January 14, 2012

C++, generic wrappers, and CRTP, oh MI!

Reading some of the original traits papers, I got to the part where they mention the conceptual difficulties inherent in multiple inheritance (MI), one of which is "factoring out generic wrappers". [*]

There's a footnote clarifying that, in practice, languages with MI actually do have other ways of accomplishing the factoring, and in reading that I remembered that the first time I actually understood CRTP (Curiously Recurring Template Pattern) was because I needed some generic wrappers.

Some folks were asking about CRTP on our IRC channel this past week, so I figured I'd share a quick walk-though.

Sometimes you want to be able to shove a method implementation onto a class, given that it has a few buiding blocks for you to work with. Let's say that there's some generic and formulaic way of making a delicious cake.

class CakeMaker
{
  public:
    Cake makeCake() {
        Ingredients ingredients = fetchIngredients();
        if (ingredients.spoiled())
            return Cake::Fail;

        BatterAndWhatnot batter = mixAndStuff(ingredients);
        Cake result = bake(batter);
        if (cake.burned())
            return Cake::Fail;

        return cake;
    }
};

This is supposed to be a reusable component for shoving a makeCake method onto another class that already has the necessary methods, fetchIngredients, mixAndStuff, and bake.

Great. So now let's say that we have two different cake makers, CakeFactory and PersonalChef — we want to just implement the necessary methods for CakeMaker in those and somehow shove the makeCake method onto their class definition as well. Maybe we can inherit from CakeMaker or something?

But here's the rub: CakeMaker can't exist. It is an invalid class definition that will not compile, because it refers to methods that it does not have.

cdleary@stretch:~$ g++ -c crtp.cpp
crtp.cpp: In member function ‘Cake CakeMaker::makeCake()’:
crtp.cpp:17:56: error: ‘fetchIngredients’ was not declared in this scope
crtp.cpp:21:62: error: ‘mixAndStuff’ was not declared in this scope
crtp.cpp:22:38: error: ‘bake’ was not declared in this scope

Luckily, C++ templates have this nice lazy instantiation property, where the code goes mostly unchecked by the compiler until you actually try to use it. So, if we just change our definition to:

template <typename T>
class CakeMaker
{
    // ...
};

GCC will accept it if we ask it to shut up a little bit (with -fpermissive), because we're thinking.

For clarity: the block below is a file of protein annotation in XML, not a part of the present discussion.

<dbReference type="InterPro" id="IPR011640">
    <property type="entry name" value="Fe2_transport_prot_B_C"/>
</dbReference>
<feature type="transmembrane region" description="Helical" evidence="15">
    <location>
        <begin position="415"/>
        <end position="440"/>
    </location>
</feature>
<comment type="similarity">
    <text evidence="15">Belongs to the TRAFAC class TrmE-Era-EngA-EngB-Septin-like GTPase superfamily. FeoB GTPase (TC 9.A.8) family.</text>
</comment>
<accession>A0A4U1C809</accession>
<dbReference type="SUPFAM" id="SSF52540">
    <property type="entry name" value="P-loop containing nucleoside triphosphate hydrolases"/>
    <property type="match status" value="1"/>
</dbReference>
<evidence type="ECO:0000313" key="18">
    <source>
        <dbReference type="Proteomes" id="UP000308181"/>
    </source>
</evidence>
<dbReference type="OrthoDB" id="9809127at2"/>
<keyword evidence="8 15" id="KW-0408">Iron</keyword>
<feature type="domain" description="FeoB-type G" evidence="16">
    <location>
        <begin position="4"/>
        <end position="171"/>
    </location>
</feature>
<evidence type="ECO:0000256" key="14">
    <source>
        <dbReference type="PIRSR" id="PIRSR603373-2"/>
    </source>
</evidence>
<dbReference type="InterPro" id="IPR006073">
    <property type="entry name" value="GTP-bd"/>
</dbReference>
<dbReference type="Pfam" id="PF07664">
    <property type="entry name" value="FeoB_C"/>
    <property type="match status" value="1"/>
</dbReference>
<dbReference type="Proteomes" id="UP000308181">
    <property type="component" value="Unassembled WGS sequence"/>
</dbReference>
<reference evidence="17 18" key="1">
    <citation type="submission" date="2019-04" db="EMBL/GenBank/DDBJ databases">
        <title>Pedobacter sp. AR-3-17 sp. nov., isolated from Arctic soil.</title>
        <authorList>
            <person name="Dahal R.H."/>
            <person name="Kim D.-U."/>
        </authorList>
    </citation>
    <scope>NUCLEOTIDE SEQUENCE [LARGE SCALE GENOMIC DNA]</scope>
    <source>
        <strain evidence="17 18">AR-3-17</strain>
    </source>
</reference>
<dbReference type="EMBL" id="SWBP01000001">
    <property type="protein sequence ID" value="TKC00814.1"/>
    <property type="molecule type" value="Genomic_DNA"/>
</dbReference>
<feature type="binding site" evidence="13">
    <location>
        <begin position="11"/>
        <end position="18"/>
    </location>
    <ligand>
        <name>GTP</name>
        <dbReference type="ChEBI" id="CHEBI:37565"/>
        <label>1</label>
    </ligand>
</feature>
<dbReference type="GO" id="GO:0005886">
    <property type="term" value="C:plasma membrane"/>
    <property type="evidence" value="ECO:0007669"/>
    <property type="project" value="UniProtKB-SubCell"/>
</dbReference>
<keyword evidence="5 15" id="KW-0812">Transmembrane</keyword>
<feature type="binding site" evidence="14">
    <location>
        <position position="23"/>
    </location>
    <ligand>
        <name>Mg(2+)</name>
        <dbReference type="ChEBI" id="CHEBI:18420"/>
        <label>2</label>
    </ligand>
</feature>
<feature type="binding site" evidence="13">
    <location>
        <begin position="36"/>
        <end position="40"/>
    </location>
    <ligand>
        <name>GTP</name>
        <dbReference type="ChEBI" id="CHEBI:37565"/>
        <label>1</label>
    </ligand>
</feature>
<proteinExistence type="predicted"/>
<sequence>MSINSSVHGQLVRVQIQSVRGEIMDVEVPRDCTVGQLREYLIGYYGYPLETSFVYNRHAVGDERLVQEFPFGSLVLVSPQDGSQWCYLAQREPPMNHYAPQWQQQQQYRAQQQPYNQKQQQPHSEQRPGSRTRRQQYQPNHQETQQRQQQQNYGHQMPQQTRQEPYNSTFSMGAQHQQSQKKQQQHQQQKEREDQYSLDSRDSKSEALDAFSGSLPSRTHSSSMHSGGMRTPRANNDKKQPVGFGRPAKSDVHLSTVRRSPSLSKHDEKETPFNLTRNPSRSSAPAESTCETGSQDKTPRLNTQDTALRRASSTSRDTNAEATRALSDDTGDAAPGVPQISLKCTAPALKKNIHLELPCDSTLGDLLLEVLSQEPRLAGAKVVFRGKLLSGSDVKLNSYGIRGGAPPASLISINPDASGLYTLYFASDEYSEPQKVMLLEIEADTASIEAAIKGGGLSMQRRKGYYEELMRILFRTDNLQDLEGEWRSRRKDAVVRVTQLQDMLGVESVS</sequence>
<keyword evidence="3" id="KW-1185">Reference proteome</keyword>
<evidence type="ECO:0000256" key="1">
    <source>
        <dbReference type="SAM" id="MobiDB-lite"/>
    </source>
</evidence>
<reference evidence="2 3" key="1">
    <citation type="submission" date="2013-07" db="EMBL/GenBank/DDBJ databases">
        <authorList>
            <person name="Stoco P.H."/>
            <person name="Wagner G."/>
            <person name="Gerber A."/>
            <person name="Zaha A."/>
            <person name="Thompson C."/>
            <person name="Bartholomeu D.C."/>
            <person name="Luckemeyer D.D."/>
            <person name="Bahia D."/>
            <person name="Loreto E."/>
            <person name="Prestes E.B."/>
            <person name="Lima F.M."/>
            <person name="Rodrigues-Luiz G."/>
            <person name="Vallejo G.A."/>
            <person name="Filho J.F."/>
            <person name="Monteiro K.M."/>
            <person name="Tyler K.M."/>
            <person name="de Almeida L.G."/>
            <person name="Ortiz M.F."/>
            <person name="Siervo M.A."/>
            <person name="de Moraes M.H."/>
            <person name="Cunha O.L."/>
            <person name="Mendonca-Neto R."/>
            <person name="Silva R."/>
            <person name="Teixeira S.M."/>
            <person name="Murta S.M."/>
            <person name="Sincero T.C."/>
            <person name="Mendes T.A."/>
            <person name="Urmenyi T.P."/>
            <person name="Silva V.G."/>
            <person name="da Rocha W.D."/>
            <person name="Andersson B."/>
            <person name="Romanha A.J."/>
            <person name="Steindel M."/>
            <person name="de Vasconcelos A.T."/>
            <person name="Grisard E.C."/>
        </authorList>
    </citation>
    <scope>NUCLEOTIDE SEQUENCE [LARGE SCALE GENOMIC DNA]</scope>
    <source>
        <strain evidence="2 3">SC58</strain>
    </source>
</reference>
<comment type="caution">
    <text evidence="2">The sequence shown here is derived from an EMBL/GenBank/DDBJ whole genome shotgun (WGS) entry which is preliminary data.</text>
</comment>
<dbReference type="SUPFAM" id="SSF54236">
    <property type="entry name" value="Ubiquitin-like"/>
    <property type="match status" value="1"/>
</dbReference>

So now we take a look at our close friend, PersonalChef:

class PersonalChef
{
    Ingredients fetchIngredients();
    BatterAndWhatnot mixAndStuff(Ingredients);
    Cake bake(BatterAndWhatnot);
};

We want to shove the CakeMaker method onto his/her class definition. We could inherit from the CakeMaker and just pass it an arbitrary type T, like so:

class PersonalChef : public CakeMaker<int>
{
    // ...
};

But we need a way to wire up the methods that CakeMaker needs to the methods that PersonalChef actually has. And this is where we take the final step — via a stroke of intuition, let's pass in the type that actually has the methods on it, and use that type to refer to the method implementations within CakeMaker:

template <class Wrapped>
class CakeMaker
{
  public:
    Cake makeCake() {
        Wrapped *self = static_cast<Wrapped *>(this);
        Ingredients ingredients = self->fetchIngredients();
        if (ingredients.spoiled())
            return Cake::Fail;

        BatterAndWhatnot batter = self->mixAndStuff(ingredients);
        Cake result = self->bake(batter);
        if (result.burned())
            return Cake::Fail;

        return result;
    }
};

class PersonalChef : public CakeMaker<PersonalChef>
{
    Ingredients fetchIngredients();
    BatterAndWhatnot mixAndStuff(Ingredients);
    Cake bake(BatterAndWhatnot);

    friend class CakeMaker;
};

int main()
{
    PersonalChef chef;
    chef.makeCake();
    return 0;
}

Bam! Now it compiles normally. The CakeMaker is given PersonalChef as the template type argument, and the CakeMaker converts its this pointer for use as the PersonalChef type (which is valid in this case, since PersonalChef is a CakeMaker), which does implement the required methods!

This can also be used to enforce minimum interface requirements at compile time (as in the cross-platform macro assembler) without the use of virtual functions, which have a tendency to thwart inlining optimization.

Fun fact: it looks like we have about 90 virtual function declarations in the 190k lines of engine-related C/C++ code that cloc tells me are in the js/src directory.

Footnotes

[*]

Fun concept from the papers: the conceptual issue with MI is that classes are overloaded in their purpose: they are intended to serve both as units of code (implementation) reuse and for instantiation of actual objects.